April 4, 2014 at 9:16 AM ET
When former president George W. Bush unveiled his paintings of world leaders during an interview with daughter Jenna Bush Hager on TODAY Friday, it brought back memories of an encounter with Vladimir Putin that revealed a lot about the character of the Russian president.
“As you know, our dear dog Barney, who had a special place in my heart — Putin dissed him and said, ‘You call it a dog?’’’ Bush told Hager.
He continued: “A year later, your mom and I go to visit and Vladimir says, ‘Would you like to meet my dog?’ Out bounds this huge hound, obviously much bigger than a Scottish terrier, and Putin looks at me and says, ‘Bigger, stronger and faster than Barney.’
“I just took it in. I didn’t react. I just said, ‘Wow. Anybody who thinks ‘my dog is bigger than your dog’ is an interesting character.’ And that painting kind of reflects that.”
Bush noted that he met with Putin numerous times during his presidency, but their relationship grew strained toward the end.
“I got to know him very well,’’ Bush said. “I had a good relationship throughout. It became more tense as time went on. Vladimir is a person who, in many ways, views the U.S. as an enemy. Although he wouldn’t say that, I felt he viewed the world as either U.S. benefits and Russia loses, or vice versa. I tried to, of course, dispel him of that notion.”
Bush’s paintings of leaders like Putin, former British prime minister Tony Blair and the Dalai Lama are on display this month as part of an exhibit called "The Art of Leadership: A President's Personal Diplomacy" at the George W. Bush Presidential Library and Museum on the campus of Southern Methodist University in Dallas. Bush, 67, started painting after leaving the White House in 2009, first piquing his own interest with the iPad app Penultimate and then hiring an instructor to improve his technique.
"Who woulda thought it?'' he said. "I was little reluctant to put them out [publicly], because I'm not a great artist. I don't want people to think I'm a great artist. On the other hand, I did want to refresh the Bush Center. I want people to come and visit us. We view ourselves as a place where people can learn."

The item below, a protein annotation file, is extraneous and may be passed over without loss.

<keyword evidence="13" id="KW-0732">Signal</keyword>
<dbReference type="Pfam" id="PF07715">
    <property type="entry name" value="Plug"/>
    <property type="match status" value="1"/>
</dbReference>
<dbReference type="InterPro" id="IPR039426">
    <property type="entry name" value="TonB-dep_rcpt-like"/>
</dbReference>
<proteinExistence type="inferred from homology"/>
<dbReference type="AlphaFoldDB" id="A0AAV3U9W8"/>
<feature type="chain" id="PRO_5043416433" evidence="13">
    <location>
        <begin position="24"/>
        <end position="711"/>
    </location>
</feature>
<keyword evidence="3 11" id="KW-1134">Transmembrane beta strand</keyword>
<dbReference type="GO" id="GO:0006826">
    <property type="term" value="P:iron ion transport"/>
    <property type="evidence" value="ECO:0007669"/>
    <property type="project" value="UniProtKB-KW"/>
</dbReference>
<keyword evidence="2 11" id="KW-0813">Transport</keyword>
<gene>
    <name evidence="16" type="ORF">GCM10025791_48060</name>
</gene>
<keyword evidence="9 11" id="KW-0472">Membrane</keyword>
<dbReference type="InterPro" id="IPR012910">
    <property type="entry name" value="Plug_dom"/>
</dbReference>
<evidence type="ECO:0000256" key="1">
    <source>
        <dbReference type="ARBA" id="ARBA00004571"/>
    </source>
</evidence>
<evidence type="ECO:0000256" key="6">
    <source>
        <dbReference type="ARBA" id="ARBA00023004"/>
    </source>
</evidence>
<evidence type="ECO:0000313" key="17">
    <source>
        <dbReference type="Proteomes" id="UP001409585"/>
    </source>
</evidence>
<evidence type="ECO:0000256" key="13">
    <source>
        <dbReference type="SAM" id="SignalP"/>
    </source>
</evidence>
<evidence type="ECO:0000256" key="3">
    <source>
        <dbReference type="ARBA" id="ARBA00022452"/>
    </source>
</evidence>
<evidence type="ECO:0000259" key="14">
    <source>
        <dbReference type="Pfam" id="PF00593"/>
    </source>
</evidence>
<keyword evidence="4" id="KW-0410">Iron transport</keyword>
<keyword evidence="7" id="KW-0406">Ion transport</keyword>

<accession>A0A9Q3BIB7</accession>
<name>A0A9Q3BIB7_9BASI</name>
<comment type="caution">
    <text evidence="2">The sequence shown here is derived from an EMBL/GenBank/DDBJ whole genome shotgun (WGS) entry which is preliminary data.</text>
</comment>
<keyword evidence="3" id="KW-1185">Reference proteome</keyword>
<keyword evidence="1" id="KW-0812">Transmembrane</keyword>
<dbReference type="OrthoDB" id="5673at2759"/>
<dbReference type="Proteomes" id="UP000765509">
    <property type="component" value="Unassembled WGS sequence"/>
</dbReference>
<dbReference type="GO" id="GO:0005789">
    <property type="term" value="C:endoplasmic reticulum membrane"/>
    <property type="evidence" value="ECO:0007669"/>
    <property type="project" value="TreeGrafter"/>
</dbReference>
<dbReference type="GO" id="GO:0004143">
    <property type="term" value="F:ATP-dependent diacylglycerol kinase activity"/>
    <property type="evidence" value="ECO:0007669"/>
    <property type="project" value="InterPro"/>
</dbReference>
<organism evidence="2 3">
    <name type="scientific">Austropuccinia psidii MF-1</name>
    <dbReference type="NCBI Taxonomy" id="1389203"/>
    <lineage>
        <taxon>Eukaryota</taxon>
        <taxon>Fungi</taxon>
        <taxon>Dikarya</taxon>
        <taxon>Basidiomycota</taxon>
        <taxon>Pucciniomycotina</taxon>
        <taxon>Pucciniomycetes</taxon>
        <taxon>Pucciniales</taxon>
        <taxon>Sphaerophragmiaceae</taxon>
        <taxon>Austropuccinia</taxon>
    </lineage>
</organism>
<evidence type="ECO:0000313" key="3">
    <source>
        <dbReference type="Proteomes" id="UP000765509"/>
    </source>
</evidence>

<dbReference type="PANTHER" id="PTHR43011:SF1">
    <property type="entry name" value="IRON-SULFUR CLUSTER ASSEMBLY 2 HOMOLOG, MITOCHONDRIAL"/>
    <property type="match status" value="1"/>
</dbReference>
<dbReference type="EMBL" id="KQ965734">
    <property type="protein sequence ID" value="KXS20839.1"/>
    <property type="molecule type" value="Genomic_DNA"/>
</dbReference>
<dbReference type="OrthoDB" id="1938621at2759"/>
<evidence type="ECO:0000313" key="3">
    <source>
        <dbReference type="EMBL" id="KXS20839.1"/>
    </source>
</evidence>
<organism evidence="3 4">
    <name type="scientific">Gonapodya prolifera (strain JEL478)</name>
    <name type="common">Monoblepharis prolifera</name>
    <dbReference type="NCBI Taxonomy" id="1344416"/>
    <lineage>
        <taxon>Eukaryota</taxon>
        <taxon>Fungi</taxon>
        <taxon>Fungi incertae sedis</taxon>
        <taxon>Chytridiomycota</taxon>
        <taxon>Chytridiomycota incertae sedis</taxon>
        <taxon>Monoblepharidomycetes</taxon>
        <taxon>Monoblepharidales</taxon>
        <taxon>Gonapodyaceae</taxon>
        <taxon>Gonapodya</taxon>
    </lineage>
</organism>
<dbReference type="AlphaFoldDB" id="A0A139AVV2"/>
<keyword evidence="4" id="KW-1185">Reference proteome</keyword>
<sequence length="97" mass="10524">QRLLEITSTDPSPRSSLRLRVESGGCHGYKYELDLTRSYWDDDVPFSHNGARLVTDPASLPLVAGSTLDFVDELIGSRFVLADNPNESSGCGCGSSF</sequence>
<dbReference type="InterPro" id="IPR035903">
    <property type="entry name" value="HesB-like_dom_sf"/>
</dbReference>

His favorite portrait is the one he painted of his father, former president George H.W. Bush, which made him emotional.
"A little bit [of tears], you know,'' Bush said. "Just thinking about him. He’s a kind man. He’s a great listener as you know. When it came to foreign policy, he was a master at befriending people to find common ground and the way he did so was through personal diplomacy.
"I watched him very carefully through his presidency. I always admired him as a man. It was a joyful experience to paint him. I painted a gentle soul."
With the portraits, Bush, who signs his paintings "43'' because he was the 43rd president, hoped to capture the unique personalities of the leaders with whom he interacted. Those figures, like Blair, had not seen any of the paintings until they were revealed on TODAY Friday.
"I don't think he has [seen it],'' Bush said about Blair. "No telling how these people are going to react when they see their portrait. I think I told Tony I was painting him, but he kind of brushed it off, so to speak.
"He said, 'You painted my portrait?' I hope he likes it. I like it because it conveys a compassionate person and a strong person and a reliable friend."
The first portrait Bush painted was one of himself. His daughter asked him if he captured his soul in the work.
"You're going to have to ask other people who know me better, such as yourself,'' Bush joked. "This is an improvement since the first time I did [one] of myself."
A self-portrait Bush painted in the bathtub while staring into the mirror was leaked last year after a hacker got into private emails from the Bush family. "That one makes me look like Alfred E. Neuman,'' Bush joked, referring to the Mad magazine mascot.
It was one of the world's great leaders from the past who initially helped inspire Bush to try painting.
"I was inspired partially by Winston Churchill, who wrote a great essay called 'Painting as a Pastime,''' Bush said. "I wanted to make sure the last chapters of my life are full, and painting, it turns out, would help occupy not only space, but kind of open my mind."
He told Hager: "If you would have said to me that one, you would be working for NBC, and two, that I'd be having a gallery full of paintings, I would have said neither is going to happen."
Bush has converted his "man cave" into an art studio and has worked diligently to improve.
"I paint a lot, because, as you know, I'm a driven person,'' he said. "I want to get better. A whole new world has opened up."
His newfound passion for art has been supported by his wife, former first lady Laura Bush.
"I did encourage him after he got Penultimate on his iPad and started drawing very interesting stick figure characters to communicate with you and Barbara and with me when I was on the road,'' she told her daughter on TODAY.
Bush also has worked regularly with an instructor.
"She said, 'What's your goal?' and I said, 'Well, there's a Rembrandt trapped in this body,''' Bush said. "Your job is to unleash him."